Moderate House Republicans are beating back a proposal from East Valley legislative leaders to cut the state child care subsidy program and leave more than 16,000 children of the working poor without care.
The plan would reduce the amount parents could earn and still qualify for help paying for child care, institute a sliding scale to gradually reduce the subsidy until it is eliminated in two years, and put a five-year family limit on the program.
Already, 6,700 children who qualify for the program are on a waiting list. Child care centers have closed, parents have quit work and children have been left home alone or with older siblings while their parents work.
"The average participant is a young, single mom with two young kids who is struggling to have a job and make a good life for herself and her children," said Rep. Deb Gullett, R-Phoenix. whose district include part of Scottsdale."It just doesn’t seem to me, in the world of budget cuts, like that’s the population we should be going after."
Gullett said she could support proposals to limit to six the number of children covered and to require a co-pay for all children, not just the first three.
At a legislative hearing earlier this week, a regional manager for Childtime Learning Centers in the East Valley said the company was forced to close two centers with high subsidized enrollment. Debra White said fewer than 20 percent of the centers now take state subsidized children, compared with 60 percent two years ago, and employees have been laid off since lawmakers capped the program in March 2003.
Families who are on welfare or who have open Child Protective Services cases are given priority for child care subsidy, and some families who earn below the poverty level have been allowed into the program in recent months.
At $134 million, the House plan represents a $3.3 million cut to the current budget and $27.5 million less than what Gov. Janet Napolitano and the Senate have proposed, which would still fall about $18 million short of eliminating the entire waiting list.
The program, administered by the state Department of Economic Security, serves about 38,000 children a month. Families pay a co-payment of up to $10 a week per child. The weekly cost for a child in full-time care ranges from $80 to $150 a week, depending on the age of the child and whether they are in a home or child care center. The cost per child in the program is about $290 a month.
Families who qualify earn up to 165 percent of the poverty level — or about $25,000 for a family of three. The House proposal would reduce the qualifying amount to 145 percent of the poverty level, or $22,000 a year, eliminating 2,400 children and saving an estimated $6.8 million during the fiscal year that begins July 1.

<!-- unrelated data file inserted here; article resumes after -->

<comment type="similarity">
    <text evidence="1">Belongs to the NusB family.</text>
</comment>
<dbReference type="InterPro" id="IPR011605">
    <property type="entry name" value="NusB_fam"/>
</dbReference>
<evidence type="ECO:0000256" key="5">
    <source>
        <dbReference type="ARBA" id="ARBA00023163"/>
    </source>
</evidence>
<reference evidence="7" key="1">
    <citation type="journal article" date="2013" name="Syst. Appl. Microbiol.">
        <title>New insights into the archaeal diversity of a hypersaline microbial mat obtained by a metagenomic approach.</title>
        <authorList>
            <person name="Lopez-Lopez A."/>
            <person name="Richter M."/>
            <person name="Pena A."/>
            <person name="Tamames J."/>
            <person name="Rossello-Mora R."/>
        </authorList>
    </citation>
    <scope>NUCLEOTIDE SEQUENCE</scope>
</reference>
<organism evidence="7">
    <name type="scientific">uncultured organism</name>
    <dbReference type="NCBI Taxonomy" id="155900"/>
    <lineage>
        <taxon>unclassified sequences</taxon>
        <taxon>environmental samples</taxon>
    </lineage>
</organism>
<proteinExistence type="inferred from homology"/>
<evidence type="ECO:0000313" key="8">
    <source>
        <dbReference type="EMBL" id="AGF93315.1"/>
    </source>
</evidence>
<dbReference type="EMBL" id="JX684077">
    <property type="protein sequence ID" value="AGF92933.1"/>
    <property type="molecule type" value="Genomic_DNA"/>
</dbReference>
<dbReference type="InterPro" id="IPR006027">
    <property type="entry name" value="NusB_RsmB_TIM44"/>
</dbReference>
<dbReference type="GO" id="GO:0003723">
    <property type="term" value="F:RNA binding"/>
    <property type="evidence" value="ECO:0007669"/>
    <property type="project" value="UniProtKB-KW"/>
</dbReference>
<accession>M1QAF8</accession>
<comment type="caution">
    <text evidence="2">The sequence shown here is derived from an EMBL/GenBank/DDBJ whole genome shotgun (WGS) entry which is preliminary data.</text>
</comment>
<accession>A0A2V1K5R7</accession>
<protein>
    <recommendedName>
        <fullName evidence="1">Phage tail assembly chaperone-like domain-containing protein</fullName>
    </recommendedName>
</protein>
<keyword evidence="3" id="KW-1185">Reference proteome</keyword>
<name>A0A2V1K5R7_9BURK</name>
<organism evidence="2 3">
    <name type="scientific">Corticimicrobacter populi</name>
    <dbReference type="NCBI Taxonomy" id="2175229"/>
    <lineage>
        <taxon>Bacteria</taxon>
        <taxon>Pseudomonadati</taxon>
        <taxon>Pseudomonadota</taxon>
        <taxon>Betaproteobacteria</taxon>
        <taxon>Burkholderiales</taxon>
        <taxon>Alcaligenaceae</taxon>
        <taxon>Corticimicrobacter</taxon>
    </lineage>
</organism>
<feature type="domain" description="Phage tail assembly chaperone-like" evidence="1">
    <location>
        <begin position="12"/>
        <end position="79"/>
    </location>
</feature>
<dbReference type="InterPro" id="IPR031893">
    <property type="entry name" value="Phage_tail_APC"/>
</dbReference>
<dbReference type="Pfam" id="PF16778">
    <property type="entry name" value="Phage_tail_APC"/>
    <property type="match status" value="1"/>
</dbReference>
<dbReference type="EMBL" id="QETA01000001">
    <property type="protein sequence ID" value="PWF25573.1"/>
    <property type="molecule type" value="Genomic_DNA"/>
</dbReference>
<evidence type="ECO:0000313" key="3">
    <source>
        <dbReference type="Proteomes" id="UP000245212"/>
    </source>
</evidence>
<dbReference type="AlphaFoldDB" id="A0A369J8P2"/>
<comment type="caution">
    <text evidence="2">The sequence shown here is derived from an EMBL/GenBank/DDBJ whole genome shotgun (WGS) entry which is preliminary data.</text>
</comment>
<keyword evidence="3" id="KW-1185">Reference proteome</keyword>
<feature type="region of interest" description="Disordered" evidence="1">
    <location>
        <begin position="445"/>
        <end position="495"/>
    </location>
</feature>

A graduated payment schedule, in which a family’s subsidy would go down by 20 percent every six months, would apply to about 19,000 children during two years and save the state an estimated $1 million each month.
Pat Federico of Mesa started receiving the subsidy when she took custody of six grandchildren nearly three years ago. Federico, 61, could lose child care if the two-year limit is imposed.
"The child care is a great advantage to me because I can work," she said. "But I’m not going to give up those kids over money. We supported them before we got money and we’ll keep supporting them."
DES director David Berns told legislators this week that cutting the program would further increase the welfare caseload, and at greater expense to the state. While child care subsidies average about $4,000 per family each year, Berns said, taxpayer costs for a family on welfare, state health care and food stamps totals $17,000 a year.
House Majority Leader Eddie Farnsworth and Appropriations chairman Rep. Russell Pearce, both Mesa Republicans, have characterized the plan as child care reform, but Gullett and other legislators disagree.
"It simply makes it available to fewer people," she said. "That’s not much of a reform. That’s a cut."
What it means
The plan: The House Republican proposal on child care would:
• Eliminate subsidies to 2,600 children for a savings of $6.8 million.
• Impose a graduated schedule after the first nine months, reducing the subsidy by 20 percent every six months.
• Two-year limit per child.
• Five-year limit per family.
• Limit funding to six children. The current limit is 11 children.
• Require co-payments for the fourth through sixth child. Families currently pay for the first three.